Raju stated, “The borewell has been dry for the past week, and despite numerous attempts to procure water tankers, we have been unsuccessful. Many tankers are now unavailable due to government regulations, making it challenging for us to access their services as we could before. Given that our homeschool relies on activity-based learning, we felt it was too risky to continue operations without water. Therefore, we decided to temporarily shut down until the issue is resolved.”

The Possible Measures that can be beneficial in tackling the crisis.

  1. Rainwater Harvesting: Encouraging and mandating rainwater harvesting systems in buildings and communities can help capture and store rainwater for later use. This practice reduces reliance on traditional water sources and helps replenish groundwater levels.
  2. Water Reuse and Recycling: Implementing water recycling and reuse systems in industries, commercial establishments, and residential complexes can significantly reduce water demand. Treated wastewater can be utilized for non-potable purposes such as irrigation, industrial processes, and toilet flushing, thus conserving freshwater resources.
  3. Desalination Plants: Exploring the feasibility of establishing desalination plants to convert seawater into potable water can provide an alternative water source for the city. While desalination is energy-intensive and expensive, advancements in technology may make it a viable option in the long term.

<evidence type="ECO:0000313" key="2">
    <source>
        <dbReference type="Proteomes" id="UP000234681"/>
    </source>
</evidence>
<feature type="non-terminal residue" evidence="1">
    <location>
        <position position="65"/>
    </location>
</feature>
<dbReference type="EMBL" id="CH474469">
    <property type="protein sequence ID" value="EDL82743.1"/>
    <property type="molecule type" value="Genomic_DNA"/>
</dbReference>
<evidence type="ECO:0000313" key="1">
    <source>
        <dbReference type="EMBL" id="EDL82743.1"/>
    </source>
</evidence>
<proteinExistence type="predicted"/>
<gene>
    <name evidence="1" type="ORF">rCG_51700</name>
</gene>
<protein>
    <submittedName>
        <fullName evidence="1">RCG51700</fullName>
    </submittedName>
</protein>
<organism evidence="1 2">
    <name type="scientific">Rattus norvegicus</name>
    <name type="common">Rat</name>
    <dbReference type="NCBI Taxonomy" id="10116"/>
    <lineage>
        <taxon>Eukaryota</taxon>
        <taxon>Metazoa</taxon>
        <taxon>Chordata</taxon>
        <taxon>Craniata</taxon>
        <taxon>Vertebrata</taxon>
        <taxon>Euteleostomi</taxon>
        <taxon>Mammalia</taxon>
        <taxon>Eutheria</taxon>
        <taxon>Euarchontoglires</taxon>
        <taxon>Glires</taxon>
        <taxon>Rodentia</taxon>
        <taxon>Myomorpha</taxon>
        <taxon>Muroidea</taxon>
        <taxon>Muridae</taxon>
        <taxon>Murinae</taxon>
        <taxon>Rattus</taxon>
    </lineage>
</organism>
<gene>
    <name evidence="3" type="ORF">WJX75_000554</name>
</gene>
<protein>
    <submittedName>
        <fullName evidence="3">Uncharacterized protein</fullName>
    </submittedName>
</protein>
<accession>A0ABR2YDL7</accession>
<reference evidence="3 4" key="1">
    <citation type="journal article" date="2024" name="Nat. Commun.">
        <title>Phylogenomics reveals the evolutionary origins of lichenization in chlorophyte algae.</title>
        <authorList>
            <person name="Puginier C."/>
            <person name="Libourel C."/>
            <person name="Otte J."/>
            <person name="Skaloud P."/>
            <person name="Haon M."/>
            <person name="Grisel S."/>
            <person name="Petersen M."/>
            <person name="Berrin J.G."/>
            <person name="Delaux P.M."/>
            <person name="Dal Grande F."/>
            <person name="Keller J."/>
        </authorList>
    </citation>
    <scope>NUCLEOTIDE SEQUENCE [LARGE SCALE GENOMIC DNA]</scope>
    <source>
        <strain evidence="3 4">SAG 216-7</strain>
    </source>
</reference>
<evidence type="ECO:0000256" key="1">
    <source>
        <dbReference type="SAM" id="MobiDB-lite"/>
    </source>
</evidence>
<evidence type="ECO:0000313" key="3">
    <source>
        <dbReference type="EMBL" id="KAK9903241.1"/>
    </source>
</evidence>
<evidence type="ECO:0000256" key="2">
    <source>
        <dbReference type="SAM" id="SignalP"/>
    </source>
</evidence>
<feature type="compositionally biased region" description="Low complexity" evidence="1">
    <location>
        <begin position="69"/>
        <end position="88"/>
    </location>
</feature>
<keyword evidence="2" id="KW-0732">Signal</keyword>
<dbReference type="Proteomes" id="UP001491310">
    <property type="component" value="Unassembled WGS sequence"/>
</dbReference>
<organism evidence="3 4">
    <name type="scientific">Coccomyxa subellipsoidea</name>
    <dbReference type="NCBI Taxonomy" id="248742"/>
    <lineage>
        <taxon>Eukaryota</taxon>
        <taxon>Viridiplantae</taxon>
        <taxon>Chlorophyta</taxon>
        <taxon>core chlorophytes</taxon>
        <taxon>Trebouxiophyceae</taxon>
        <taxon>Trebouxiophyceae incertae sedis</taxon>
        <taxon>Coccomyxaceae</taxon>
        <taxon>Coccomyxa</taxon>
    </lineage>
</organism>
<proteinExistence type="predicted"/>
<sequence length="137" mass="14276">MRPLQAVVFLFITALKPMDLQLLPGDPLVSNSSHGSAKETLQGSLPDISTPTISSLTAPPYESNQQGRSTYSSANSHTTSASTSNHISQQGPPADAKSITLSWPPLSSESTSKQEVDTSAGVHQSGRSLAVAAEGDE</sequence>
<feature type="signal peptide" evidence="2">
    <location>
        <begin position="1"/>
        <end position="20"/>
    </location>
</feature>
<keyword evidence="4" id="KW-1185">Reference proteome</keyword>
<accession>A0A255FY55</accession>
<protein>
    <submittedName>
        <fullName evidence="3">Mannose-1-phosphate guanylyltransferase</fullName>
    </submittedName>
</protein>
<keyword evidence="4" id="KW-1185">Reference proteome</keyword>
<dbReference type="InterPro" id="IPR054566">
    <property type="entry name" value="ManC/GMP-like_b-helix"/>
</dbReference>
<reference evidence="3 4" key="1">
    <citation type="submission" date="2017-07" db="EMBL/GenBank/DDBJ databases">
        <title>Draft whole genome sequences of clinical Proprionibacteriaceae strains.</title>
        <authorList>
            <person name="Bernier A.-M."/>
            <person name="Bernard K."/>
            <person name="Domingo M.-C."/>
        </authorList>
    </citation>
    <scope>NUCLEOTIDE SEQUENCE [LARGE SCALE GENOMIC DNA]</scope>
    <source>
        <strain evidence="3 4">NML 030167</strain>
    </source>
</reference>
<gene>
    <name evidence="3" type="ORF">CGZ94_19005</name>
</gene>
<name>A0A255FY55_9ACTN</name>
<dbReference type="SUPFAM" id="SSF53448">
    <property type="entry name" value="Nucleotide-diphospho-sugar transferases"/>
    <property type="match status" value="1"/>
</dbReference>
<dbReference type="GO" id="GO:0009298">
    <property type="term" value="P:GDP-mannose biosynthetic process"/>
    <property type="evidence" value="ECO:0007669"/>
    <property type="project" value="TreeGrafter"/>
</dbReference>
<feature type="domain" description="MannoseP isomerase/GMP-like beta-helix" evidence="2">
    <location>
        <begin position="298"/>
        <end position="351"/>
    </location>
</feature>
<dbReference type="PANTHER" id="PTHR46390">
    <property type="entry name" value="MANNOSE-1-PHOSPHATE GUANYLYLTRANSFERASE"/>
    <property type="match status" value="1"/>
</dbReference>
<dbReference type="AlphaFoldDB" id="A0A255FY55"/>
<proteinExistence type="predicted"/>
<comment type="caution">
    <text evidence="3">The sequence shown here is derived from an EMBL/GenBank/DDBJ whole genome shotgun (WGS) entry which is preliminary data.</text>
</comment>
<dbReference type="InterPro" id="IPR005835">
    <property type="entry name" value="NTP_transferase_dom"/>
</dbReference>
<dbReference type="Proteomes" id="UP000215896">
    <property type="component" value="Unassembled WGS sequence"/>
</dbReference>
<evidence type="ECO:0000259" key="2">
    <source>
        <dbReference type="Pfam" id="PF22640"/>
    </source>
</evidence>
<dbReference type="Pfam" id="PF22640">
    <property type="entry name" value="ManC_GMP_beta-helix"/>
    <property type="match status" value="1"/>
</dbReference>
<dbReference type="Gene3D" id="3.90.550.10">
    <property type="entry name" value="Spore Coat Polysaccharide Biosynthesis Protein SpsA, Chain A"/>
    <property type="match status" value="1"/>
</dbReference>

4. Groundwater Recharge: Initiatives aimed at replenishing groundwater reserves through artificial recharge methods, such as injecting treated wastewater or surface runoff into aquifers, can help stabilize water levels and ensure sustainable groundwater availability.
  5. Policy Interventions: Implementing strict regulations and policies to prevent illegal groundwater extraction, promote efficient water use practices, and penalize wastage can help curb water misuse and ensure equitable distribution of available water resources.
  6. Public Awareness and Education: Educating the public about the importance of water conservation and adopting water-efficient practices in daily life is essential. Awareness campaigns can encourage behavioral changes and promote responsible water consumption habits among citizens.
  7. Integrated Water Management: Adopting a holistic approach to water management that considers factors such as land use planning, watershed management, and ecosystem conservation is crucial. Integrated water management strategies can enhance water resilience and mitigate the impacts of climate change on water availability.
  8. Investment in Infrastructure: Upgrading and expanding water infrastructure, including pipelines, storage facilities, and distribution networks, is essential to improve water supply reliability and reduce losses due to leakage and inefficiencies.
  9. Community Participation: Engaging communities in water conservation initiatives and involving stakeholders in decision-making processes can foster a sense of ownership and collective responsibility towards water resources management.

By implementing a combination of these measures and fostering collaboration between government agencies, private sectors, civil society organizations, and citizens, Bengaluru can work towards achieving water security and resilience in the face of growing water challenges.